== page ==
It wasn’t the tastiest food, but I loved the ambiance.  There was even a private party with merengue, salsa, and reggaeton music playing.  We had fun dancing at the public bar near the party while we waited for our food!

Old Havana

Near Paladar Doña Eutemia

My friends and I explored one of the main squares in Old Havana.  We got to see the Catedral de San Cristobal, a ~240 year old church which took ~30 years to complete!

My friends are into tarot readings, and had their cards read by a santera, or religious artisan.  After the readings, she shared with us a place where locals go to eat.  We followed her through the streets and down an alley to a dead end with a cute little restaurant!

I didn’t get the name of the restaurant, but I believe it is across from another restaurant called Paladar Doña Eutemia.  Apparently, this is the restaurant we SHOULD have gone to!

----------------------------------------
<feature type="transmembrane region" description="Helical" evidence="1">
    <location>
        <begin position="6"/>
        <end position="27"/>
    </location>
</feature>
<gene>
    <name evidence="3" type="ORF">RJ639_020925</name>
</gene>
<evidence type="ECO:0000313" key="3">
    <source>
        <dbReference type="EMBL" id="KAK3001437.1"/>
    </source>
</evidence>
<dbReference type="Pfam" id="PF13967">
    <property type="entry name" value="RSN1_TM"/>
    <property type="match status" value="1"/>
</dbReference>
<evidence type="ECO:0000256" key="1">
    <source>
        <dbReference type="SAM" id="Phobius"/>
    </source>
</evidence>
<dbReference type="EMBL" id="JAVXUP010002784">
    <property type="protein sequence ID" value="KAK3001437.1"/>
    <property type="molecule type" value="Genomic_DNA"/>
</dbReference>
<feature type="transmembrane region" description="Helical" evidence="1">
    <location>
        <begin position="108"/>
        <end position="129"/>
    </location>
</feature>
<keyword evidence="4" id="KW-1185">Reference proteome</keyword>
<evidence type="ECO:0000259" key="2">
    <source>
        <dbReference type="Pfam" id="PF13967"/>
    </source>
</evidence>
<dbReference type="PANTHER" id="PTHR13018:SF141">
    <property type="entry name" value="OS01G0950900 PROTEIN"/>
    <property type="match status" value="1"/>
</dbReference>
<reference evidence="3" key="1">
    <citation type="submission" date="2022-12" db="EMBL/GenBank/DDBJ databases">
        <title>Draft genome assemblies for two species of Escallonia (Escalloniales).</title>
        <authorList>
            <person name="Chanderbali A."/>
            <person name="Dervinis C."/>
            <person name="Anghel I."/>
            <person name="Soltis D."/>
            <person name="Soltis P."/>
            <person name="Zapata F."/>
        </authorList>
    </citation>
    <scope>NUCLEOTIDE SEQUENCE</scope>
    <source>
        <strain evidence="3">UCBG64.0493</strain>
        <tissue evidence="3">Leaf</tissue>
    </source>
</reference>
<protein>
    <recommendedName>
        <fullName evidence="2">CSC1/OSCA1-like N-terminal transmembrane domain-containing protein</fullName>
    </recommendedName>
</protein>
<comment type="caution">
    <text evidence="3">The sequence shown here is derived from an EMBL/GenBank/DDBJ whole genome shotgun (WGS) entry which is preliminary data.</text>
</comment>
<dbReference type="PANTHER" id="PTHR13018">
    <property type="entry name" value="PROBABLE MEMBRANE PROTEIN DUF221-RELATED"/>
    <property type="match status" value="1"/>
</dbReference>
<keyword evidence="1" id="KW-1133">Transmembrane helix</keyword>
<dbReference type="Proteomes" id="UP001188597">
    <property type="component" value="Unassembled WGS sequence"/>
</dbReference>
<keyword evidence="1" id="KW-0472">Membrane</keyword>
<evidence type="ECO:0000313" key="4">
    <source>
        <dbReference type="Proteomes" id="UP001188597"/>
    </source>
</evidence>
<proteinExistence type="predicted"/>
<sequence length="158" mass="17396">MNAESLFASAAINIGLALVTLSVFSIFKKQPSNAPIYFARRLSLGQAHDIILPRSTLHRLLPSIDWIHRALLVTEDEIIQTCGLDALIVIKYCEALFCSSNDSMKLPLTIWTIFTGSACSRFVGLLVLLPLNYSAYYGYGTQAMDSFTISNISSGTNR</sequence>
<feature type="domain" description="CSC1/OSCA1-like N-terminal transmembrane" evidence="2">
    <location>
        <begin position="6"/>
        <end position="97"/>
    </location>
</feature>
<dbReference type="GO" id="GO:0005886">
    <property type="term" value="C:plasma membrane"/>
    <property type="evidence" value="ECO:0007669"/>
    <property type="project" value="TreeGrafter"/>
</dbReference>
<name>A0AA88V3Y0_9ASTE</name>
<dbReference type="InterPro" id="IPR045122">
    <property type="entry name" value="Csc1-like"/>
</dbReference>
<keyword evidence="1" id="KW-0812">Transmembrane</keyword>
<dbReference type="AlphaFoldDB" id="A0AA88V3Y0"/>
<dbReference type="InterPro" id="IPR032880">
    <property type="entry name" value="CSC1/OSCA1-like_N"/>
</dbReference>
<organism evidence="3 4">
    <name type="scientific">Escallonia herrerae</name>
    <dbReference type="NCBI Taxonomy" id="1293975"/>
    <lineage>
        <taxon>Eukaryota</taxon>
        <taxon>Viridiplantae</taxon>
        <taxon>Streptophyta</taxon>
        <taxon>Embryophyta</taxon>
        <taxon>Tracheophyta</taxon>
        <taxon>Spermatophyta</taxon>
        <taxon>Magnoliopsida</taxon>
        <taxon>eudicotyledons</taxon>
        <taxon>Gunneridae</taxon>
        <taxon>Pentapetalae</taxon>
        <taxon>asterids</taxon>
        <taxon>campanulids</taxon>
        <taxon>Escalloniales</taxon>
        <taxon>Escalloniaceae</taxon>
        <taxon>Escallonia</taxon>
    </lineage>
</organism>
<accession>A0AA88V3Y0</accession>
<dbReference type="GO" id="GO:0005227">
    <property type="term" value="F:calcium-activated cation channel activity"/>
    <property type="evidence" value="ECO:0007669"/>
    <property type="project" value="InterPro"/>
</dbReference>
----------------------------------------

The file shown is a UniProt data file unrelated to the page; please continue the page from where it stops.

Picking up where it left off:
Viva Cuba Part 8 Where To Eat
The Adventure of Getting Here Was as Enjoyable as the Restaurant Itself

I ordered grilled chicken, which was dry and bland.

Viva Cuba Part 8 Where To Eat
Our Host Mom’s Cooking Was MUCH Better

My friend Gissell had ropa vieja (“old clothes” in Spanish!), which turned out to be a shredded beef dish.  It was amazing!  Ropa vieja is the only thing I’d go back for though.

The courses were a bit steep, around $10 to $14 each.  I much preferred having dinner at the casa particular, but it was nice to try something new in Old Havana.

Viva Cuba Part 8 Where To Eat
Good Conversation Can Turn Mediocre Food Into an Enjoyable Meal

La Roca

At one point, my friends and I were rushed and didn’t have time to take a long lunch.  We went searching for Cuban “fast” food.  After asking a number of people with no success, we were finally pointed towards La Roca.